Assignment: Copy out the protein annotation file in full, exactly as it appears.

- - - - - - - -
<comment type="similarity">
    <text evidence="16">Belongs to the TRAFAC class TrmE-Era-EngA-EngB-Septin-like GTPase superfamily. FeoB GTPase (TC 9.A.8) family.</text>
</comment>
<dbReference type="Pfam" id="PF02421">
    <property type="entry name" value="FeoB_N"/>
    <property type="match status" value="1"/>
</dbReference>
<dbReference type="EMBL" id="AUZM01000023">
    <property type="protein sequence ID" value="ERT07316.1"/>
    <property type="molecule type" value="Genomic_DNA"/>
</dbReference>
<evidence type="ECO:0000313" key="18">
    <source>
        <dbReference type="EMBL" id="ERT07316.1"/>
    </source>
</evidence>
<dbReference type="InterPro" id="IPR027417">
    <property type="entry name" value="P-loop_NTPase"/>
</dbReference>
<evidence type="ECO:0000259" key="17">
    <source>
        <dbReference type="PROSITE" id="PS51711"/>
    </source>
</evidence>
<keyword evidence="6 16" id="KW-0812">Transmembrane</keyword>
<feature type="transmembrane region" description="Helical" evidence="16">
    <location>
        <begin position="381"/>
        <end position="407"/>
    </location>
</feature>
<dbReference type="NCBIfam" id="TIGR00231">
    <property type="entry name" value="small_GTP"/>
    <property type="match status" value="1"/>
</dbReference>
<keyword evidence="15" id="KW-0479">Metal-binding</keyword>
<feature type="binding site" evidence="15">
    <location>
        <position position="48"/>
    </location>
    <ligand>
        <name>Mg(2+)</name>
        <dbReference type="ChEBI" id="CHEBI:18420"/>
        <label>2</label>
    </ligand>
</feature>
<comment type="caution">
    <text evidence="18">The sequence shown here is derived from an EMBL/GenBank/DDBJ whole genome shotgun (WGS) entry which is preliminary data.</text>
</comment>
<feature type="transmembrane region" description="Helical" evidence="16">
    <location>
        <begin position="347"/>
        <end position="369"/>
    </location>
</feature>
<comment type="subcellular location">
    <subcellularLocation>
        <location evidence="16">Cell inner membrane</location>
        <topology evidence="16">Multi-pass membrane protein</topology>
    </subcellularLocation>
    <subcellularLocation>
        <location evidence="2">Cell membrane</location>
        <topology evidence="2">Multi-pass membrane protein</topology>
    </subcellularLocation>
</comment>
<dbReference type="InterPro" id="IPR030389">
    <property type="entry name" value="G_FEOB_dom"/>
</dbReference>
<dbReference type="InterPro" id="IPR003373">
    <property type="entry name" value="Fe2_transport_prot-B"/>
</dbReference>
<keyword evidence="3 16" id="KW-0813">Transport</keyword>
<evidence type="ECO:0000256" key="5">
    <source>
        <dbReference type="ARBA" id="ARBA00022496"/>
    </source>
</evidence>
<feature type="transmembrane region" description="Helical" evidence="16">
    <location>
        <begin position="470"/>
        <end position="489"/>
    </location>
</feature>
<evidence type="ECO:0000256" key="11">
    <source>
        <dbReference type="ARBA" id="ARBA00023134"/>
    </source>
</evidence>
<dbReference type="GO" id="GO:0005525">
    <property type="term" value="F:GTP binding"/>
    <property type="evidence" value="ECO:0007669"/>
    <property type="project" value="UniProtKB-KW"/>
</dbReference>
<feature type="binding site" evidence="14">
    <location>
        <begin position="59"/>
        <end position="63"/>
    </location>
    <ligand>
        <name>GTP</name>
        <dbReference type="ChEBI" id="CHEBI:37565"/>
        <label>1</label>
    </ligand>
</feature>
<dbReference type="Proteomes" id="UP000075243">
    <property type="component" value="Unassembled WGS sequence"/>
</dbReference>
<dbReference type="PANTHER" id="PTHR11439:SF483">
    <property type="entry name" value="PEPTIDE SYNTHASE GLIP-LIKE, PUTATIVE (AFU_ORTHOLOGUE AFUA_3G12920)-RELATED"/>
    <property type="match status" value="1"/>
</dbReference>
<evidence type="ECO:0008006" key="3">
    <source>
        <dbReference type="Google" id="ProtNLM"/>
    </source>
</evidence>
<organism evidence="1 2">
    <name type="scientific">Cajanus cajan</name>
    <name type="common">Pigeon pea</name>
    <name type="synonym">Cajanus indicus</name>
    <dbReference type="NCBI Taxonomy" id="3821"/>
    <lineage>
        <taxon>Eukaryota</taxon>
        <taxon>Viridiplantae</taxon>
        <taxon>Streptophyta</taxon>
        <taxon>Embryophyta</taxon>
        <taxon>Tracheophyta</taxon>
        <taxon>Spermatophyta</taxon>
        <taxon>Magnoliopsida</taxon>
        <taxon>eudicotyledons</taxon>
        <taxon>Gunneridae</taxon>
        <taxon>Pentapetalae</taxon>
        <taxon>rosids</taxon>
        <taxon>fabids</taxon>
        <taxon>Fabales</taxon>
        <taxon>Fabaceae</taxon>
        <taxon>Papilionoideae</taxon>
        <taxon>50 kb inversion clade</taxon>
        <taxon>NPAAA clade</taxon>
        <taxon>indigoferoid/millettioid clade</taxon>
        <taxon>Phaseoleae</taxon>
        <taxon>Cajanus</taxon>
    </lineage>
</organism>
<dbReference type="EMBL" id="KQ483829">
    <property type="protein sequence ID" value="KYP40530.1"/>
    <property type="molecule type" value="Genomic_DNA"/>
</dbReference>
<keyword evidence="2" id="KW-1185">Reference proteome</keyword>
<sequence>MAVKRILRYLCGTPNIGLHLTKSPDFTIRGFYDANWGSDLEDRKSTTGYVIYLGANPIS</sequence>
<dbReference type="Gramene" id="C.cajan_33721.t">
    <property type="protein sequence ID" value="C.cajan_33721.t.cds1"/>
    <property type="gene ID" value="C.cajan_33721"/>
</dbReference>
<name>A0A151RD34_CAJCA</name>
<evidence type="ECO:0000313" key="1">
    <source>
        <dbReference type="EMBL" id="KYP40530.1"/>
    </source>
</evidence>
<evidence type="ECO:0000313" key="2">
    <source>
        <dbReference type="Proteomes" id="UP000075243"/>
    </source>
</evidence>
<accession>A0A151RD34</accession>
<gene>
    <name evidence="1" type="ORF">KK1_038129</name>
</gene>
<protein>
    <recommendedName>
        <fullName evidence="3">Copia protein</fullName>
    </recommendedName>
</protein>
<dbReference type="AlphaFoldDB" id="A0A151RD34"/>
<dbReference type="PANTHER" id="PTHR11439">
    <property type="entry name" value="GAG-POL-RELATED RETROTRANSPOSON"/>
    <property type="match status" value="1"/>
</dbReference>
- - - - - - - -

<comment type="similarity">
    <text evidence="16">Belongs to the TRAFAC class TrmE-Era-EngA-EngB-Septin-like GTPase superfamily. FeoB GTPase (TC 9.A.8) family.</text>
</comment>
<dbReference type="Pfam" id="PF02421">
    <property type="entry name" value="FeoB_N"/>
    <property type="match status" value="1"/>
</dbReference>
<dbReference type="EMBL" id="AUZM01000023">
    <property type="protein sequence ID" value="ERT07316.1"/>
    <property type="molecule type" value="Genomic_DNA"/>
</dbReference>
<evidence type="ECO:0000313" key="18">
    <source>
        <dbReference type="EMBL" id="ERT07316.1"/>
    </source>
</evidence>
<dbReference type="InterPro" id="IPR027417">
    <property type="entry name" value="P-loop_NTPase"/>
</dbReference>
<evidence type="ECO:0000259" key="17">
    <source>
        <dbReference type="PROSITE" id="PS51711"/>
    </source>
</evidence>
<keyword evidence="6 16" id="KW-0812">Transmembrane</keyword>
<feature type="transmembrane region" description="Helical" evidence="16">
    <location>
        <begin position="381"/>
        <end position="407"/>
    </location>
</feature>
<dbReference type="NCBIfam" id="TIGR00231">
    <property type="entry name" value="small_GTP"/>
    <property type="match status" value="1"/>
</dbReference>
<keyword evidence="15" id="KW-0479">Metal-binding</keyword>
<feature type="binding site" evidence="15">
    <location>
        <position position="48"/>
    </location>
    <ligand>
        <name>Mg(2+)</name>
        <dbReference type="ChEBI" id="CHEBI:18420"/>
        <label>2</label>
    </ligand>
</feature>
<comment type="caution">
    <text evidence="18">The sequence shown here is derived from an EMBL/GenBank/DDBJ whole genome shotgun (WGS) entry which is preliminary data.</text>
</comment>
<feature type="transmembrane region" description="Helical" evidence="16">
    <location>
        <begin position="347"/>
        <end position="369"/>
    </location>
</feature>
<comment type="subcellular location">
    <subcellularLocation>
        <location evidence="16">Cell inner membrane</location>
        <topology evidence="16">Multi-pass membrane protein</topology>
    </subcellularLocation>
    <subcellularLocation>
        <location evidence="2">Cell membrane</location>
        <topology evidence="2">Multi-pass membrane protein</topology>
    </subcellularLocation>
</comment>
<dbReference type="InterPro" id="IPR030389">
    <property type="entry name" value="G_FEOB_dom"/>
</dbReference>
<dbReference type="InterPro" id="IPR003373">
    <property type="entry name" value="Fe2_transport_prot-B"/>
</dbReference>
<keyword evidence="3 16" id="KW-0813">Transport</keyword>
<evidence type="ECO:0000256" key="5">
    <source>
        <dbReference type="ARBA" id="ARBA00022496"/>
    </source>
</evidence>
<feature type="transmembrane region" description="Helical" evidence="16">
    <location>
        <begin position="470"/>
        <end position="489"/>
    </location>
</feature>
<evidence type="ECO:0000256" key="11">
    <source>
        <dbReference type="ARBA" id="ARBA00023134"/>
    </source>
</evidence>
<dbReference type="GO" id="GO:0005525">
    <property type="term" value="F:GTP binding"/>
    <property type="evidence" value="ECO:0007669"/>
    <property type="project" value="UniProtKB-KW"/>
</dbReference>
<feature type="binding site" evidence="14">
    <location>
        <begin position="59"/>
        <end position="63"/>
    </location>
    <ligand>
        <name>GTP</name>
        <dbReference type="ChEBI" id="CHEBI:37565"/>
        <label>1</label>
    </ligand>
</feature>
<dbReference type="Proteomes" id="UP000075243">
    <property type="component" value="Unassembled WGS sequence"/>
</dbReference>
<dbReference type="PANTHER" id="PTHR11439:SF483">
    <property type="entry name" value="PEPTIDE SYNTHASE GLIP-LIKE, PUTATIVE (AFU_ORTHOLOGUE AFUA_3G12920)-RELATED"/>
    <property type="match status" value="1"/>
</dbReference>
<evidence type="ECO:0008006" key="3">
    <source>
        <dbReference type="Google" id="ProtNLM"/>
    </source>
</evidence>
<organism evidence="1 2">
    <name type="scientific">Cajanus cajan</name>
    <name type="common">Pigeon pea</name>
    <name type="synonym">Cajanus indicus</name>
    <dbReference type="NCBI Taxonomy" id="3821"/>
    <lineage>
        <taxon>Eukaryota</taxon>
        <taxon>Viridiplantae</taxon>
        <taxon>Streptophyta</taxon>
        <taxon>Embryophyta</taxon>
        <taxon>Tracheophyta</taxon>
        <taxon>Spermatophyta</taxon>
        <taxon>Magnoliopsida</taxon>
        <taxon>eudicotyledons</taxon>
        <taxon>Gunneridae</taxon>
        <taxon>Pentapetalae</taxon>
        <taxon>rosids</taxon>
        <taxon>fabids</taxon>
        <taxon>Fabales</taxon>
        <taxon>Fabaceae</taxon>
        <taxon>Papilionoideae</taxon>
        <taxon>50 kb inversion clade</taxon>
        <taxon>NPAAA clade</taxon>
        <taxon>indigoferoid/millettioid clade</taxon>
        <taxon>Phaseoleae</taxon>
        <taxon>Cajanus</taxon>
    </lineage>
</organism>
<dbReference type="EMBL" id="KQ483829">
    <property type="protein sequence ID" value="KYP40530.1"/>
    <property type="molecule type" value="Genomic_DNA"/>
</dbReference>
<keyword evidence="2" id="KW-1185">Reference proteome</keyword>
<sequence>MAVKRILRYLCGTPNIGLHLTKSPDFTIRGFYDANWGSDLEDRKSTTGYVIYLGANPIS</sequence>
<dbReference type="Gramene" id="C.cajan_33721.t">
    <property type="protein sequence ID" value="C.cajan_33721.t.cds1"/>
    <property type="gene ID" value="C.cajan_33721"/>
</dbReference>
<name>A0A151RD34_CAJCA</name>
<evidence type="ECO:0000313" key="1">
    <source>
        <dbReference type="EMBL" id="KYP40530.1"/>
    </source>
</evidence>
<evidence type="ECO:0000313" key="2">
    <source>
        <dbReference type="Proteomes" id="UP000075243"/>
    </source>
</evidence>
<accession>A0A151RD34</accession>
<gene>
    <name evidence="1" type="ORF">KK1_038129</name>
</gene>
<protein>
    <recommendedName>
        <fullName evidence="3">Copia protein</fullName>
    </recommendedName>
</protein>
<dbReference type="AlphaFoldDB" id="A0A151RD34"/>
<dbReference type="PANTHER" id="PTHR11439">
    <property type="entry name" value="GAG-POL-RELATED RETROTRANSPOSON"/>
    <property type="match status" value="1"/>
</dbReference>